Building Expert Teams for Successful Data InitiativesAn Expert Team Is More Than a Team of Experts
Brian HenryDirector of Solutioning
The necessity of an expert team that can deliver successful data initiatives has never been more critical. This can be quantified just by looking at research regarding the cost of poor data alone. Gartner found that the average cost of poor data quality on businesses amounts to roughly $10M to $15M annually while at the macro level it cost the US an estimated $3 trillion per year. Poor data quality comes in many forms, but some examples are duplicate records, incomplete data, or inconsistent formats. These data quality issues must be resolved to be able to deliver accurate and effective reporting and analytics. The need for a group or team that can deliver not only a quality data platform but deliver business value from such a platform continues to be essential for businesses.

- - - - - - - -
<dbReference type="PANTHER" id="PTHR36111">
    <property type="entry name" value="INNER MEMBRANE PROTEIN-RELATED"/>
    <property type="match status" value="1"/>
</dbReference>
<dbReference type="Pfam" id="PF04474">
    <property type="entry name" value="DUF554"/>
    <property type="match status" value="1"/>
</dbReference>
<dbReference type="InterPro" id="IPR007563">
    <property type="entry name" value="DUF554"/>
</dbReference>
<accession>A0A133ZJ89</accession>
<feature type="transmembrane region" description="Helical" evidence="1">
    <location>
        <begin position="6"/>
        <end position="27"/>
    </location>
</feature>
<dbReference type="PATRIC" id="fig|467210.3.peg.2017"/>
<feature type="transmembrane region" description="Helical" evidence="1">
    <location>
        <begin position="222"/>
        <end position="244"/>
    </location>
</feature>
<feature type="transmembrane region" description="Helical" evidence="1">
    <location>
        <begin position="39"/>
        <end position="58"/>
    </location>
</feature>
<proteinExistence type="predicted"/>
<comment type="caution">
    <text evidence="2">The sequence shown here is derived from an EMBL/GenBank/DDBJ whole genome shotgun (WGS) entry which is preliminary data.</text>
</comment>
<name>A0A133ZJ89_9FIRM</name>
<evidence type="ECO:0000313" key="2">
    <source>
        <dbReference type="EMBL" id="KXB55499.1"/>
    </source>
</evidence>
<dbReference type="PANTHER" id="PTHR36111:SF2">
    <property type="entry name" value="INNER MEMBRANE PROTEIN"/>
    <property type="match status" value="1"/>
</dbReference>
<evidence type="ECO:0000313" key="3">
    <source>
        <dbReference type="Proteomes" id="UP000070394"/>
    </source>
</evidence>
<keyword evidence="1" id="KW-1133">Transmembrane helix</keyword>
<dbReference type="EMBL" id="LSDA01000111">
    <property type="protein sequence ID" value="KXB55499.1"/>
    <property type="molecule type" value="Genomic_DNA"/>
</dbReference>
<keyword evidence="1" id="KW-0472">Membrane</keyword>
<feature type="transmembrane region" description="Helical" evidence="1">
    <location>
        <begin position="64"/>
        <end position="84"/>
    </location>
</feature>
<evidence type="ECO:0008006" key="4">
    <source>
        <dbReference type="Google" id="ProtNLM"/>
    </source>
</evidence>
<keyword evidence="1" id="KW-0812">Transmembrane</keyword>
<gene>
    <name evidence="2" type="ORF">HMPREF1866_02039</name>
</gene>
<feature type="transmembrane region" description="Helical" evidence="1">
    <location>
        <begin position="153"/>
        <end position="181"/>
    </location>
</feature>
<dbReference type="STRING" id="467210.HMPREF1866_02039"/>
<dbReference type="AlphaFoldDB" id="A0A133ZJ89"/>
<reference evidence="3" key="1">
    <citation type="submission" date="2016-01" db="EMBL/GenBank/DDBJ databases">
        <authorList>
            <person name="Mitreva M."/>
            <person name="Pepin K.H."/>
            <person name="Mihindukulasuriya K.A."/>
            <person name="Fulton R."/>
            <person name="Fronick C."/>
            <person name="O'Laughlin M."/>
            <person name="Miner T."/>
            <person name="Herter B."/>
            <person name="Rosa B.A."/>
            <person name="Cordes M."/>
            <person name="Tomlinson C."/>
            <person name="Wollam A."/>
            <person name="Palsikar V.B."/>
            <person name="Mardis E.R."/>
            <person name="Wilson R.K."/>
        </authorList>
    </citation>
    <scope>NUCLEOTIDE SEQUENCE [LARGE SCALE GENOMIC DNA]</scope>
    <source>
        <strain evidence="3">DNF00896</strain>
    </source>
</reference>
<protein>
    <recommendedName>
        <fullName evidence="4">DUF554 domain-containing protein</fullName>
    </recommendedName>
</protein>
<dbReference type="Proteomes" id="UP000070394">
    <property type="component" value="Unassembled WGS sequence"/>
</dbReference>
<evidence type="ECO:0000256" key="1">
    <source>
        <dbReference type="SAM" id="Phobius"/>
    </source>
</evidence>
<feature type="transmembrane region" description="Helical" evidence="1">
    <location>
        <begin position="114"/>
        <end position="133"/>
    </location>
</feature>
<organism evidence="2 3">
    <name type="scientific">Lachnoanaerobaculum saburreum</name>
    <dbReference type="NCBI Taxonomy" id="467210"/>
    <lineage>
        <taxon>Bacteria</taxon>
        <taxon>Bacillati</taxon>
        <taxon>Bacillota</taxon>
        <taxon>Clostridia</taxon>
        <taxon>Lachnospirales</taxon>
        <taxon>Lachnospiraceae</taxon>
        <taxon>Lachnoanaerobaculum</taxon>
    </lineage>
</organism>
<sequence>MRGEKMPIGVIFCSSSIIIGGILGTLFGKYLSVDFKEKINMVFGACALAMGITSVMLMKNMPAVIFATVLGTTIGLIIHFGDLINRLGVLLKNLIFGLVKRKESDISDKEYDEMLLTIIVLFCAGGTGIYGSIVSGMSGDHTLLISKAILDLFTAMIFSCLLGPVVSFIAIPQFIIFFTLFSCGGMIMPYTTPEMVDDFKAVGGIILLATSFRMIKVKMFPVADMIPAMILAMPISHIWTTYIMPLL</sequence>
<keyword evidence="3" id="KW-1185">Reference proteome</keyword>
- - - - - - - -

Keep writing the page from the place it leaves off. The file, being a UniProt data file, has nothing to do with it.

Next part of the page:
Of similar importance as data quality is the need for data literacy within an organization. As a data initiative progresses and data becomes an organizational asset there must be an ability to understand and communicate regarding data. According to Gartner, by 2023 data literacy will become an explicit and necessary driver of business value. The ability to speak “data” throughout the organization, not just in IT, is essential to the adoption of data literacy and competency to ensure your initiative delivers business value. Delivering on all this is where things get more complicated as the ability to find the right people and form the right teams to translate value from data remains a continuous challenge. While Gartner states that 90% of corporate strategies will explicitly mention information as a critical enterprise asset and analytics as an essential competency, they continue to see big data initiatives fail at a rate of more than 60%. We believe this is due to a diminishing of true data and analytics experts assigned to projects as well as client stakeholders on the business side challenged with communicating exact needs. A data project must be a well thought out and heavily supported business initiative for it to deliver business value. It takes a solid partnership between the business and technical teams to build data literacy as a competency within an organization in order to result in the delivery of a successful platform.